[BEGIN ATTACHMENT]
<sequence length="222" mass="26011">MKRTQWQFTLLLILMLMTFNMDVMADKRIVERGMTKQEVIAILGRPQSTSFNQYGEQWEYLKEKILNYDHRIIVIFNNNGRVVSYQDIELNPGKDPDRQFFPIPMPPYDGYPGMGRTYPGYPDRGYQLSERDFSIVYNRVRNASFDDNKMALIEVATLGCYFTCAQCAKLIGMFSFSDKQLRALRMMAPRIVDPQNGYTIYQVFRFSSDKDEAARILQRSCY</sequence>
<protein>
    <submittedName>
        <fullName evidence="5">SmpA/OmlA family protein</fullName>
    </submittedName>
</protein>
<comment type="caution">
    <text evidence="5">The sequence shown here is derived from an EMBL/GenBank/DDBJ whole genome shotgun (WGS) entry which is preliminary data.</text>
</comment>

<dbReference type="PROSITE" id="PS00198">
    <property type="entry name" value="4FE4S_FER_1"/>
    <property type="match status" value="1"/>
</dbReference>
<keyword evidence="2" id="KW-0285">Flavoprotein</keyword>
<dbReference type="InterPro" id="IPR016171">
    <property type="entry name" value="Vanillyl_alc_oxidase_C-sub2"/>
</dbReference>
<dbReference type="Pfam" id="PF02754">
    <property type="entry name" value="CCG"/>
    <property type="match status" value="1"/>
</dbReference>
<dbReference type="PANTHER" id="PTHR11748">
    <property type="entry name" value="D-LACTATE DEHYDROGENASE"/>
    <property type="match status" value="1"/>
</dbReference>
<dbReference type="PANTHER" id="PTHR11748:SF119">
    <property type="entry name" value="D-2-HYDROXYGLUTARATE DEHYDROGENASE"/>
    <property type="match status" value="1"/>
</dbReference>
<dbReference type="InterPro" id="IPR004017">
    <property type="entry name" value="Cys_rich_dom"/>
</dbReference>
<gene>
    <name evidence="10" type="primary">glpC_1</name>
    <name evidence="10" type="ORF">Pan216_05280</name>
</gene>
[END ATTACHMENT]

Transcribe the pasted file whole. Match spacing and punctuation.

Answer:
<sequence length="222" mass="26011">MKRTQWQFTLLLILMLMTFNMDVMADKRIVERGMTKQEVIAILGRPQSTSFNQYGEQWEYLKEKILNYDHRIIVIFNNNGRVVSYQDIELNPGKDPDRQFFPIPMPPYDGYPGMGRTYPGYPDRGYQLSERDFSIVYNRVRNASFDDNKMALIEVATLGCYFTCAQCAKLIGMFSFSDKQLRALRMMAPRIVDPQNGYTIYQVFRFSSDKDEAARILQRSCY</sequence>
<protein>
    <submittedName>
        <fullName evidence="5">SmpA/OmlA family protein</fullName>
    </submittedName>
</protein>
<comment type="caution">
    <text evidence="5">The sequence shown here is derived from an EMBL/GenBank/DDBJ whole genome shotgun (WGS) entry which is preliminary data.</text>
</comment>

<dbReference type="PROSITE" id="PS00198">
    <property type="entry name" value="4FE4S_FER_1"/>
    <property type="match status" value="1"/>
</dbReference>
<keyword evidence="2" id="KW-0285">Flavoprotein</keyword>
<dbReference type="InterPro" id="IPR016171">
    <property type="entry name" value="Vanillyl_alc_oxidase_C-sub2"/>
</dbReference>
<dbReference type="Pfam" id="PF02754">
    <property type="entry name" value="CCG"/>
    <property type="match status" value="1"/>
</dbReference>
<dbReference type="PANTHER" id="PTHR11748">
    <property type="entry name" value="D-LACTATE DEHYDROGENASE"/>
    <property type="match status" value="1"/>
</dbReference>
<dbReference type="PANTHER" id="PTHR11748:SF119">
    <property type="entry name" value="D-2-HYDROXYGLUTARATE DEHYDROGENASE"/>
    <property type="match status" value="1"/>
</dbReference>
<dbReference type="InterPro" id="IPR004017">
    <property type="entry name" value="Cys_rich_dom"/>
</dbReference>
<gene>
    <name evidence="10" type="primary">glpC_1</name>
    <name evidence="10" type="ORF">Pan216_05280</name>
</gene>